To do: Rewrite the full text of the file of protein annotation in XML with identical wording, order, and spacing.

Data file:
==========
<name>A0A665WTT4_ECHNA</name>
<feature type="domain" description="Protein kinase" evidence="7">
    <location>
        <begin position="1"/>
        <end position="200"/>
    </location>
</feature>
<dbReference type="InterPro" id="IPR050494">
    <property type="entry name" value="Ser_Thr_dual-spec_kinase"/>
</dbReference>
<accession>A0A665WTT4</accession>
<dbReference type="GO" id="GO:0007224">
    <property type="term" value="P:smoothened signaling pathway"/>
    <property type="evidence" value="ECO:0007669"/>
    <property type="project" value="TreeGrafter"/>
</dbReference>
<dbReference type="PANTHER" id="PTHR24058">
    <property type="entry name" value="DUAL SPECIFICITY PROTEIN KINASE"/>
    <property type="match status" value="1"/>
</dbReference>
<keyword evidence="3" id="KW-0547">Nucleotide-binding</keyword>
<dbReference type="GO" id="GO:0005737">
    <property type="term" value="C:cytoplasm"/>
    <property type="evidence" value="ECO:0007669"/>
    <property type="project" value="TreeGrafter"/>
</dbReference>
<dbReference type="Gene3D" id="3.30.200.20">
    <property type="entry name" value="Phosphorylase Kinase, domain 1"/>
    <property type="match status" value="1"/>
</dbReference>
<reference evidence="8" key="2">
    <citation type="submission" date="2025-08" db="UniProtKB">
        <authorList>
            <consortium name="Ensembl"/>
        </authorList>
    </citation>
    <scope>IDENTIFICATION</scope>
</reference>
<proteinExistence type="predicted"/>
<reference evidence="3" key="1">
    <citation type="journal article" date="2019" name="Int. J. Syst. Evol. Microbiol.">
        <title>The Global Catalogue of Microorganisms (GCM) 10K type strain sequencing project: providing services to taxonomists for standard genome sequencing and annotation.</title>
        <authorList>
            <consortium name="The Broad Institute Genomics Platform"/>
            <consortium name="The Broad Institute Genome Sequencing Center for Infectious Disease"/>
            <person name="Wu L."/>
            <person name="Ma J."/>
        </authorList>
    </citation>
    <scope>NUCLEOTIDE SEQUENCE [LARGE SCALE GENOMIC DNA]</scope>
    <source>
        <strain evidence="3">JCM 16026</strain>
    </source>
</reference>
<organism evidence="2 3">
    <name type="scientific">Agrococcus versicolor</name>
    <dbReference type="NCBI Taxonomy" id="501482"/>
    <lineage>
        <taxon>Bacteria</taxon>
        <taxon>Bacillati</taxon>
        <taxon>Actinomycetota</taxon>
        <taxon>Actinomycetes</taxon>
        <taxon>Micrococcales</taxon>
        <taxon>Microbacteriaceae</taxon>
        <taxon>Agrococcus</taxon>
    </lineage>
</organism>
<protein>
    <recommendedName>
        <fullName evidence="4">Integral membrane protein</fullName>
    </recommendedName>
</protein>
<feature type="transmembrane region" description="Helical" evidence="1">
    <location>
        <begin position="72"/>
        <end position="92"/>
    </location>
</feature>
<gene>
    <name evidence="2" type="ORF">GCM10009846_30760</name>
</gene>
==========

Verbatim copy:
<name>A0A665WTT4_ECHNA</name>
<feature type="domain" description="Protein kinase" evidence="7">
    <location>
        <begin position="1"/>
        <end position="200"/>
    </location>
</feature>
<dbReference type="InterPro" id="IPR050494">
    <property type="entry name" value="Ser_Thr_dual-spec_kinase"/>
</dbReference>
<accession>A0A665WTT4</accession>
<dbReference type="GO" id="GO:0007224">
    <property type="term" value="P:smoothened signaling pathway"/>
    <property type="evidence" value="ECO:0007669"/>
    <property type="project" value="TreeGrafter"/>
</dbReference>
<dbReference type="PANTHER" id="PTHR24058">
    <property type="entry name" value="DUAL SPECIFICITY PROTEIN KINASE"/>
    <property type="match status" value="1"/>
</dbReference>
<keyword evidence="3" id="KW-0547">Nucleotide-binding</keyword>
<dbReference type="GO" id="GO:0005737">
    <property type="term" value="C:cytoplasm"/>
    <property type="evidence" value="ECO:0007669"/>
    <property type="project" value="TreeGrafter"/>
</dbReference>
<dbReference type="Gene3D" id="3.30.200.20">
    <property type="entry name" value="Phosphorylase Kinase, domain 1"/>
    <property type="match status" value="1"/>
</dbReference>
<reference evidence="8" key="2">
    <citation type="submission" date="2025-08" db="UniProtKB">
        <authorList>
            <consortium name="Ensembl"/>
        </authorList>
    </citation>
    <scope>IDENTIFICATION</scope>
</reference>
<proteinExistence type="predicted"/>
<reference evidence="3" key="1">
    <citation type="journal article" date="2019" name="Int. J. Syst. Evol. Microbiol.">
        <title>The Global Catalogue of Microorganisms (GCM) 10K type strain sequencing project: providing services to taxonomists for standard genome sequencing and annotation.</title>
        <authorList>
            <consortium name="The Broad Institute Genomics Platform"/>
            <consortium name="The Broad Institute Genome Sequencing Center for Infectious Disease"/>
            <person name="Wu L."/>
            <person name="Ma J."/>
        </authorList>
    </citation>
    <scope>NUCLEOTIDE SEQUENCE [LARGE SCALE GENOMIC DNA]</scope>
    <source>
        <strain evidence="3">JCM 16026</strain>
    </source>
</reference>
<organism evidence="2 3">
    <name type="scientific">Agrococcus versicolor</name>
    <dbReference type="NCBI Taxonomy" id="501482"/>
    <lineage>
        <taxon>Bacteria</taxon>
        <taxon>Bacillati</taxon>
        <taxon>Actinomycetota</taxon>
        <taxon>Actinomycetes</taxon>
        <taxon>Micrococcales</taxon>
        <taxon>Microbacteriaceae</taxon>
        <taxon>Agrococcus</taxon>
    </lineage>
</organism>
<protein>
    <recommendedName>
        <fullName evidence="4">Integral membrane protein</fullName>
    </recommendedName>
</protein>
<feature type="transmembrane region" description="Helical" evidence="1">
    <location>
        <begin position="72"/>
        <end position="92"/>
    </location>
</feature>
<gene>
    <name evidence="2" type="ORF">GCM10009846_30760</name>
</gene>